Settlement, ADR, and Class Action Superiority
D. Theodore Rave
University of Houston Law Center
April 17, 2014
Journal of Tort Law, 2014, Vol. 5 p. 91
U of Houston Law Center
When a defendant sets up a private voluntary compensation scheme or includes an arbitration clause in its form contracts, the resulting alternative dispute resolution (ADR) system bears striking resemblance to the typical endpoint of class action litigation — a settlement setting up an administrative claims resolution scheme as an alternative to litigation on a mass basis. This article addresses the question of when the existence of one of these ADR systems — offering a shortcut to the same endpoint — should block future class action litigation. It examines important differences in timing, bargaining dynamics, and agency costs in these three contexts. And it argues that a court asked to certify a class in the face of an existing private resolution scheme should undertake a functional and essentially comparative inquiry, considering not only the potential savings in transaction and agency costs, but also the underlying bargaining dynamics that may make these ADR shortcuts more vulnerable to unilateral manipulation by defendants than class action settlements.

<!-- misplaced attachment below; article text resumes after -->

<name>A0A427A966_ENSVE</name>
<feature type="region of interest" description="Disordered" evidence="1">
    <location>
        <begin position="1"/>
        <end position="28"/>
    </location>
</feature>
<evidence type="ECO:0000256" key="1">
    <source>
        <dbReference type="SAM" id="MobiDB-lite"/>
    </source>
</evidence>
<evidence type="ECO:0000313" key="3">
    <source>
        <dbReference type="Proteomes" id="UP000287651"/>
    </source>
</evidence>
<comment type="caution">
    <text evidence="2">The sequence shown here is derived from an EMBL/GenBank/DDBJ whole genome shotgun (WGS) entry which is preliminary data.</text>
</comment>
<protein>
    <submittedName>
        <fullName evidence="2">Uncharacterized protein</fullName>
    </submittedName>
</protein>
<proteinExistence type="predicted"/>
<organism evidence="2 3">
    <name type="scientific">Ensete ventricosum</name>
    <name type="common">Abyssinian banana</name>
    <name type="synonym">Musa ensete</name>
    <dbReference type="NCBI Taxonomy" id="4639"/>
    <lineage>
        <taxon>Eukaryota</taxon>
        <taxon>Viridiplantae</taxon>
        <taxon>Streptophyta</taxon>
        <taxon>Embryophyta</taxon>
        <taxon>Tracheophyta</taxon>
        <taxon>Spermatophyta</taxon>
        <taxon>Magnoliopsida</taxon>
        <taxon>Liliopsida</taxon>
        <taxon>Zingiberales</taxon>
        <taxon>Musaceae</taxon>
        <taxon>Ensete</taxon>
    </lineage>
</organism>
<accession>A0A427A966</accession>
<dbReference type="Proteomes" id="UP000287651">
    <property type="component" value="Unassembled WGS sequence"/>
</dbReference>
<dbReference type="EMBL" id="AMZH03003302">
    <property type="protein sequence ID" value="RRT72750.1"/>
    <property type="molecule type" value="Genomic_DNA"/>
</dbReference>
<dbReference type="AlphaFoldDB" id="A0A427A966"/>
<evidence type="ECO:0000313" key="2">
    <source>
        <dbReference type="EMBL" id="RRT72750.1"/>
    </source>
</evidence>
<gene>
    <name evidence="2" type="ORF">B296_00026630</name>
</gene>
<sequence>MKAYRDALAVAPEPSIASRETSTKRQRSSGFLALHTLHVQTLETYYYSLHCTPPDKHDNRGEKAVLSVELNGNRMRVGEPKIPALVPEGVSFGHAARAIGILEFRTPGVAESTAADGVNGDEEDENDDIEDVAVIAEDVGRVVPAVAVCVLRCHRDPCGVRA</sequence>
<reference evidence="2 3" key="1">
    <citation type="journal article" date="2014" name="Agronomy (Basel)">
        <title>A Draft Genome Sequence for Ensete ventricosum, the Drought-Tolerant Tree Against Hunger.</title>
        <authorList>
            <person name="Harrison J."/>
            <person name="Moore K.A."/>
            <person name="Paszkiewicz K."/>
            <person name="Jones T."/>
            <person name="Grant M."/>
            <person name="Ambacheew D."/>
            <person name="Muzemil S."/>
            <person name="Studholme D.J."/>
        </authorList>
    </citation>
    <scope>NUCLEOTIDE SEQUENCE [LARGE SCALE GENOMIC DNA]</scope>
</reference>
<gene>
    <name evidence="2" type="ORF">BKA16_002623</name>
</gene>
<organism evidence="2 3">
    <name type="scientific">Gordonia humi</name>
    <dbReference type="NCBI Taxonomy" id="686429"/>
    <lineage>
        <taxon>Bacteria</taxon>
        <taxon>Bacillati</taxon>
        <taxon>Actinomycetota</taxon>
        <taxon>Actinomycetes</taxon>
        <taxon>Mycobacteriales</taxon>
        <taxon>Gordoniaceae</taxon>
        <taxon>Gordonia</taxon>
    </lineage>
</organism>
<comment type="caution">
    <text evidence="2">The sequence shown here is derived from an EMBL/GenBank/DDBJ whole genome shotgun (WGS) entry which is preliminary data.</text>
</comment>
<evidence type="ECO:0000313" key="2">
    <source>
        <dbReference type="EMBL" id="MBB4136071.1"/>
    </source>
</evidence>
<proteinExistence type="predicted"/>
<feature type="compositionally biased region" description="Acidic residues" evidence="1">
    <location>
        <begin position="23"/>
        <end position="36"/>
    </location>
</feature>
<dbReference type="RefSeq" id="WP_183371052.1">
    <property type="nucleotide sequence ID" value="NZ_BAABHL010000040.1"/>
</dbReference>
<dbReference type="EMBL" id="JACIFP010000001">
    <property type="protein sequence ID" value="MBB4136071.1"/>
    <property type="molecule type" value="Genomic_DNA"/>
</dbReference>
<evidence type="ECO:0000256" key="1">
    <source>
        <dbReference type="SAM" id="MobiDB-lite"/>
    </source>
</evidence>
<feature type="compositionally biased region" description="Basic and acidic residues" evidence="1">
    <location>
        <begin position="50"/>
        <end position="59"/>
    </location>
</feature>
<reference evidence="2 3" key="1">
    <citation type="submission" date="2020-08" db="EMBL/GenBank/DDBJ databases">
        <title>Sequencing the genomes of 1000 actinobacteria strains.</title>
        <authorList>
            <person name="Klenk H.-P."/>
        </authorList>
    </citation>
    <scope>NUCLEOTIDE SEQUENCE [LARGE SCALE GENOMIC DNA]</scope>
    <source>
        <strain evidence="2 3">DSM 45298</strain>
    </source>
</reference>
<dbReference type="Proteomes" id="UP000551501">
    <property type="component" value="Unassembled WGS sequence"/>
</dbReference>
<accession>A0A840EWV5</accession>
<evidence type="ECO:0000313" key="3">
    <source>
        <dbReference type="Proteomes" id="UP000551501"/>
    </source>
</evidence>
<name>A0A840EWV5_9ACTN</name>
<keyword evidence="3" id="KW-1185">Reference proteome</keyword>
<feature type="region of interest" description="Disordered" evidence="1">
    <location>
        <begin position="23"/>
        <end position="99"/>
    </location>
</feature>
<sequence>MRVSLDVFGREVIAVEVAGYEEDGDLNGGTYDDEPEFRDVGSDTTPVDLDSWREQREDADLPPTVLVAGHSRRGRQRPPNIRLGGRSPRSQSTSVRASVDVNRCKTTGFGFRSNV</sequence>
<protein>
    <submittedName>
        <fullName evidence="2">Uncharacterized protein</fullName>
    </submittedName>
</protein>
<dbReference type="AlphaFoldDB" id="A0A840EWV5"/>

Number of Pages in PDF File: 36
Keywords: class action, settlement, alternative dispute resolution, ADR, Aqua Dots, GCCF, superiority, arbitration, complex litigation, class arbitration, Concepcion, Italian Colors, voluntary refund
JEL Classification: K40, K41Accepted Paper Series
Date posted: January 24, 2014 ; Last revised: May 1, 2014
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